A perfect plan
The previous day, we’d raced Het Volk in minus five. This was back when Het Volk was still Het Volk of course, and when minus five felt much colder than it does these days. So, when we arrived at Kuurne-Brussels-Kuurne the next morning, under darkening skies, I already knew I was in for a hard day. Then, on the start line, one of my teammates quietly said to me, “If we’re going to get off at the feed, we’d better be the first to do it.”
Guilio was a solidly built gregario from Rome, with a chiselled face like a statue, or a prisoner. Usually, he hardly spoke. I tried my best to look surprised at his assumption that I would be getting off at the feed. There was little use acting though; riders can sniff out another rider’s motivation a mile off. Those with low moral are drawn to one another like mating dogs.
“Why is that Guilio?”
“Think about it. It is 100 km to Brussels in an almost straight line; then, we turn around and come back to Kuurne.” He spoke slowly and quietly, as if he had to speak but didn’t want to get heard.
“No shit — that’s why it is called Kuurne-Brussels-Kuurne.”
“The feed is in Brussels, and there are only two seats in the soigneur’s car. There are eight of us in the team, so if you aren’t in quick then you’ll have to go all the way back in the broom wagon,” he said despondently – as if he’d already been beaten in the race to abandon, by his own team.
Christ, this is sad, I thought.
“How do you know that everyone will want to get off though?”
I looked around at the tired faces of our teammates and knew he was right. If you were dropped before the feed, there would be no space in the soigneur’s car, and if you weren’t dropped before the feed, you’d either have to fight your own teammates for a seat or get a blasting from the DS for getting off while still in the race. Possibly both. Either way led me directly to the broom wagon, where I’d end up sitting for hours in my wet kit, sulking in an old blanket with nothing to eat, while we ambled along at the speed of the slowest rider in the race.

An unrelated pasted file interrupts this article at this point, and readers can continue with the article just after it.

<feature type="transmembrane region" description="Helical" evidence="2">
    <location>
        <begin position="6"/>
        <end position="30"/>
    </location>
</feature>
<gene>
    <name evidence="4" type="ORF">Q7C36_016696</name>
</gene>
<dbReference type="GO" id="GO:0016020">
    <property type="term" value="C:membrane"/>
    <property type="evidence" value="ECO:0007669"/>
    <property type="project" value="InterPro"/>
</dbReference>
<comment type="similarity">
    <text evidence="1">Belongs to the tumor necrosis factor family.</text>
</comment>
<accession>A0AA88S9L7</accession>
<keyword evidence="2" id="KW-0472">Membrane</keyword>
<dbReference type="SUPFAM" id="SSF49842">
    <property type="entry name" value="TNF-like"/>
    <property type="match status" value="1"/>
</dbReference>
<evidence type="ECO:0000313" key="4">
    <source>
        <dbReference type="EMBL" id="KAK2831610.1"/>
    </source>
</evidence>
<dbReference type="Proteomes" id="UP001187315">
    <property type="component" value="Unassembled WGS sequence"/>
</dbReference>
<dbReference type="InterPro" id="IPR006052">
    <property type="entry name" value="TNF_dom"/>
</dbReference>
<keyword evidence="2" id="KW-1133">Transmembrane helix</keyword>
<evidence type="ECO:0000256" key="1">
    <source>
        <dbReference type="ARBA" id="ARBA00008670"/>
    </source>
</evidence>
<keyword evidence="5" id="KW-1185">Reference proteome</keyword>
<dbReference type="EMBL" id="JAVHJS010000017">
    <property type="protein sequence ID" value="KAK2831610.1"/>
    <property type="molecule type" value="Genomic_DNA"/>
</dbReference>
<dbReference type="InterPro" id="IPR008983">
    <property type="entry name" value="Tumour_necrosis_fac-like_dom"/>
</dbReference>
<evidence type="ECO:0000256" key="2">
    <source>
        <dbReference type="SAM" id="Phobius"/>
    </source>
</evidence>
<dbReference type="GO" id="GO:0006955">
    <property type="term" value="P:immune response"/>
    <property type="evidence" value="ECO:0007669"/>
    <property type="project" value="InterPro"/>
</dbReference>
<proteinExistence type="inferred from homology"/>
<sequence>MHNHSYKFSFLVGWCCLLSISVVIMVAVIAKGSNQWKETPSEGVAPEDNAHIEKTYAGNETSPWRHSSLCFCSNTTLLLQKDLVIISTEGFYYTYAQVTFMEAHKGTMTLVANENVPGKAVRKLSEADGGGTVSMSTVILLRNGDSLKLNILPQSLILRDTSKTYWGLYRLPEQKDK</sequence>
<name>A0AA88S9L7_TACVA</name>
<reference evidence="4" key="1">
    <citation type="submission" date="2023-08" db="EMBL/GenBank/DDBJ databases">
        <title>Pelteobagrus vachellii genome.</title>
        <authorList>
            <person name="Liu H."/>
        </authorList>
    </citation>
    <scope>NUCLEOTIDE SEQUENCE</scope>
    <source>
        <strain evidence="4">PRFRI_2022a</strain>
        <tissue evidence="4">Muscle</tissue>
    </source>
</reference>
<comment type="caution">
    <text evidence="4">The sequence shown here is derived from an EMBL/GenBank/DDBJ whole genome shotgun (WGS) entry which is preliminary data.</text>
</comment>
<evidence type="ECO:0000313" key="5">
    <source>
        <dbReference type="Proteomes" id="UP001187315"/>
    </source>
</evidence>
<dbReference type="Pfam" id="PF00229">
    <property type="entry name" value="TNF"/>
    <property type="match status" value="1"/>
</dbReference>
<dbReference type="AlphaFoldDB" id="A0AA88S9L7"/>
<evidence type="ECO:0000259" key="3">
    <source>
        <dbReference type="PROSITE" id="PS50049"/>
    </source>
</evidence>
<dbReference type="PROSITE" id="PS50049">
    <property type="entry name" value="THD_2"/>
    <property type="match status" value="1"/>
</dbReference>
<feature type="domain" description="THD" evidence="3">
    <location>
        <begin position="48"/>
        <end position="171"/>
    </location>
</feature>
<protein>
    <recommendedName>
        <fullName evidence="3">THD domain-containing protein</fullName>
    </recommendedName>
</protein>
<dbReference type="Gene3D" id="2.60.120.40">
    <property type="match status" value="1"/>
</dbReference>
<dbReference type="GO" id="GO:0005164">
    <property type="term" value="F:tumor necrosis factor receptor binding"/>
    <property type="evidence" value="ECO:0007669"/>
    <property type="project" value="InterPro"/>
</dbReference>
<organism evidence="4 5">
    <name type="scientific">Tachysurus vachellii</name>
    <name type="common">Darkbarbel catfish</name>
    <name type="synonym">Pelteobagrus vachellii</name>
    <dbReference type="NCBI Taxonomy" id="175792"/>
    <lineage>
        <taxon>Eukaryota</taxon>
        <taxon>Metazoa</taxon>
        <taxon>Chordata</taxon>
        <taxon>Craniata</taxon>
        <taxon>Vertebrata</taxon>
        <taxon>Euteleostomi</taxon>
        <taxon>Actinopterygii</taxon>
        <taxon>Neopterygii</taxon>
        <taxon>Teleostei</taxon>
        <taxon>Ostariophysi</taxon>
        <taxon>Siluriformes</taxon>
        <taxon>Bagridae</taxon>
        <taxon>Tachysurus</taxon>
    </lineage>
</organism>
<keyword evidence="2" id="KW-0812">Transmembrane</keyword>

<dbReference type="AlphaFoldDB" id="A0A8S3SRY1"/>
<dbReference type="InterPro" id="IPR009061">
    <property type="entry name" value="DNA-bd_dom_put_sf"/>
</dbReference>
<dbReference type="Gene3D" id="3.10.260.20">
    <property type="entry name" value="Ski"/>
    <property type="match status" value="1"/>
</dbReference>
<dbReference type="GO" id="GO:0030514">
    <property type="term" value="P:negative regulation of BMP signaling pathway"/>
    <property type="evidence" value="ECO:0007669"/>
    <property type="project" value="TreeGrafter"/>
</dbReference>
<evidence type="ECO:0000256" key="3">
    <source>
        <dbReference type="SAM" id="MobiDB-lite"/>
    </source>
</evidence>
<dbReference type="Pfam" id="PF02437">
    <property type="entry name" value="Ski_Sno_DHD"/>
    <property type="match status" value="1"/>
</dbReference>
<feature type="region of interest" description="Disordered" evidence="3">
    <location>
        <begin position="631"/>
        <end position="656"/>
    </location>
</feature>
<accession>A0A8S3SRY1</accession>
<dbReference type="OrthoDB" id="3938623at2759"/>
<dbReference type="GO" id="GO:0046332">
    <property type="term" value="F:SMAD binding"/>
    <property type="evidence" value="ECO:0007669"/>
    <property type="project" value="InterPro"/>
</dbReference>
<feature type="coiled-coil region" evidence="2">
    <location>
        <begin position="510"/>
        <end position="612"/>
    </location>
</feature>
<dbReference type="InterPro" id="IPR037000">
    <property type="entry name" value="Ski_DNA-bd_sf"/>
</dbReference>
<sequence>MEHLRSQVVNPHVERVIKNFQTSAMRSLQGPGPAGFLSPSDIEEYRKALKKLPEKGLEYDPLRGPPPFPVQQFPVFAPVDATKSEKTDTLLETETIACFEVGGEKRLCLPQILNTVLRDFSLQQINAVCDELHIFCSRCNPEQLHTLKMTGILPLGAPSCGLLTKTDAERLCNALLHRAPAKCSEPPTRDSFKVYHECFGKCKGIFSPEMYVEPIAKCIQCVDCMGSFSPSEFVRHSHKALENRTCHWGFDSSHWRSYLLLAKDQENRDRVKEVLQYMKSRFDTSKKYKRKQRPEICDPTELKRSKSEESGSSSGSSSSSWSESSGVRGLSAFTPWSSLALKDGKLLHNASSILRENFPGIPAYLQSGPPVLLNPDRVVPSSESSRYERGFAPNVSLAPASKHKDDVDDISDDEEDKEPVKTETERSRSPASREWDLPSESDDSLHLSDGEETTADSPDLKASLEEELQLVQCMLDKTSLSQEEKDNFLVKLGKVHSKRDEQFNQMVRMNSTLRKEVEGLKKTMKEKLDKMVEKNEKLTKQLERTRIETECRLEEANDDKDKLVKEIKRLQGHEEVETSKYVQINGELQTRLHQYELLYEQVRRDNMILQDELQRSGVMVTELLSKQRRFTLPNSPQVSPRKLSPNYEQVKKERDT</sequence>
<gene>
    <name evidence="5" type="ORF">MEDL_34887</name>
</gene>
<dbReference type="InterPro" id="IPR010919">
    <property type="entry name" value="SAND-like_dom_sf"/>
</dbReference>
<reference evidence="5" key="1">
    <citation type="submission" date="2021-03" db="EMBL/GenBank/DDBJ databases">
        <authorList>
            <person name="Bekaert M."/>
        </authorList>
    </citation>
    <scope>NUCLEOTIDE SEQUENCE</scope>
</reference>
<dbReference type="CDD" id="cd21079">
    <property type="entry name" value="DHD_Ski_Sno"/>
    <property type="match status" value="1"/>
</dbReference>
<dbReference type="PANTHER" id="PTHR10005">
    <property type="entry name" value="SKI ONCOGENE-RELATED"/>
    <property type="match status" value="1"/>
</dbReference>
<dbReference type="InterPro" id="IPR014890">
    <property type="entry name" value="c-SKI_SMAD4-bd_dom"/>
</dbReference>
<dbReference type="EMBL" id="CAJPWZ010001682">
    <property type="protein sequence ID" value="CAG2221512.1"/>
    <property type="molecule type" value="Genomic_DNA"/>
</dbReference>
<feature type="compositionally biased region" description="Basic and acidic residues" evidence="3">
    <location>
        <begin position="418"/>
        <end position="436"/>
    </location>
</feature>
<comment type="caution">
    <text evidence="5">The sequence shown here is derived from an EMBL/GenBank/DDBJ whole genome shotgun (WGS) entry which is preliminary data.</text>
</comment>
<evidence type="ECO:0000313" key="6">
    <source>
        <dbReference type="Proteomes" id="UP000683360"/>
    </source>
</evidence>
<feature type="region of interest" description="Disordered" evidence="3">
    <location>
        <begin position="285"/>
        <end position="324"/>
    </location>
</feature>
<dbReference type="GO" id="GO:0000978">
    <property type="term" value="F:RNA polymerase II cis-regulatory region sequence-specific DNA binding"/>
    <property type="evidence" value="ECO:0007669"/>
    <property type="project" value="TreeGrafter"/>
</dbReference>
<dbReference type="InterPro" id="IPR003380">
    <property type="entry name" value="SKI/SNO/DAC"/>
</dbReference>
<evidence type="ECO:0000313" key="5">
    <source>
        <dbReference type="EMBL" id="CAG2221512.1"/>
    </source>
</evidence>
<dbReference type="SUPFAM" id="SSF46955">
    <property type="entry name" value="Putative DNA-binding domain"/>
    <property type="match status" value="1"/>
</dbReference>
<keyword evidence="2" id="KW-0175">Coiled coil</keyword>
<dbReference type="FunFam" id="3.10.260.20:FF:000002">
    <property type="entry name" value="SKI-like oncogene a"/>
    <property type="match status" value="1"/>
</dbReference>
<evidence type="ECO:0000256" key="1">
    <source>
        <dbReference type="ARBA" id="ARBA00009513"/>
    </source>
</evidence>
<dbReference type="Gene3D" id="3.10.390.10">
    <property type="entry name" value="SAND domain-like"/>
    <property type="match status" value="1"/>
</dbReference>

Shit, I thought.
“It’s snowing at the feed,” Guilio added.
Fuck, I thought.
Sometimes it takes a long time to hatch a plan. Sometimes the perfect idea just arrives out of nowhere. There was no time to think about making a plan, as seconds later the gun was fired for the off, and we started rolling along the streets of Kuurne. We sped past the brothels with their inviting lights — Paradise Club, Club Exotica, The Safari Bar — and I started hoping for a miracle to arrive. As the speed increased and we headed toward the end of the neutral and into the wind-swept fields of West Flanders, I saw it.
On the right side of the roundabout ahead was a hedgerow with a track running by it. It was a great looking hedge, probably the best; it was thick and dense and out of the line of sight for the team cars. I looked around. The cars were still catching up with the race. Ours was way out of sight.
> Read this related story by Frank Heinen, about his love for the underdog: the E3 <
I knew it was my chance. I hit the roundabout in last wheel and turned hard to the right, then took a quick left and found myself behind the hedge — the best hedge in all of Belgium. I kept my head down as the team cars shot past and listened to the sounds of the convoy speeding along, before catching sight of the lumbering old broom wagon, trundling along at the rear. Not today, my friends. I gave it another minute before popping out from behind the hedge and starting to ride back to the team bus.
Hours later, my exhausted teammates clambered onto the bus, where I’d been dozing all afternoon. No one batted an eyelid. They were all too tired and cold to notice me; they had been sat in the broom wagon for hours.
As we readied to leave, my director, stressed and tired, climbed onto the bus.
“Cardoso, where were you?”
“Ah, I was in that group… when it split… and then there was a crash and I was held up and, I guess I couldn’t make it back from there.” I said, guessing a few likely scenarios and sounding as disappointed as I could without overdoing it. I waited for the reaction.
“Ach, shit. I didn’t see you. I must have missed you in all the snow when we came past. Hell out there today…”
“It was hell alright,” I said.
As we rolled out of town in the team bus I pointed out the window at my hedge and nodded, and said to no one in particular, “Nice hedge that one.”
And it’s almost all true that story.
Henessee Cardoso is a former professional cyclist, part time team manager and long-term freewheeling adventurer.
If you liked this story consider purchasing Soigneur Cycling Journal 16 where it was first printed.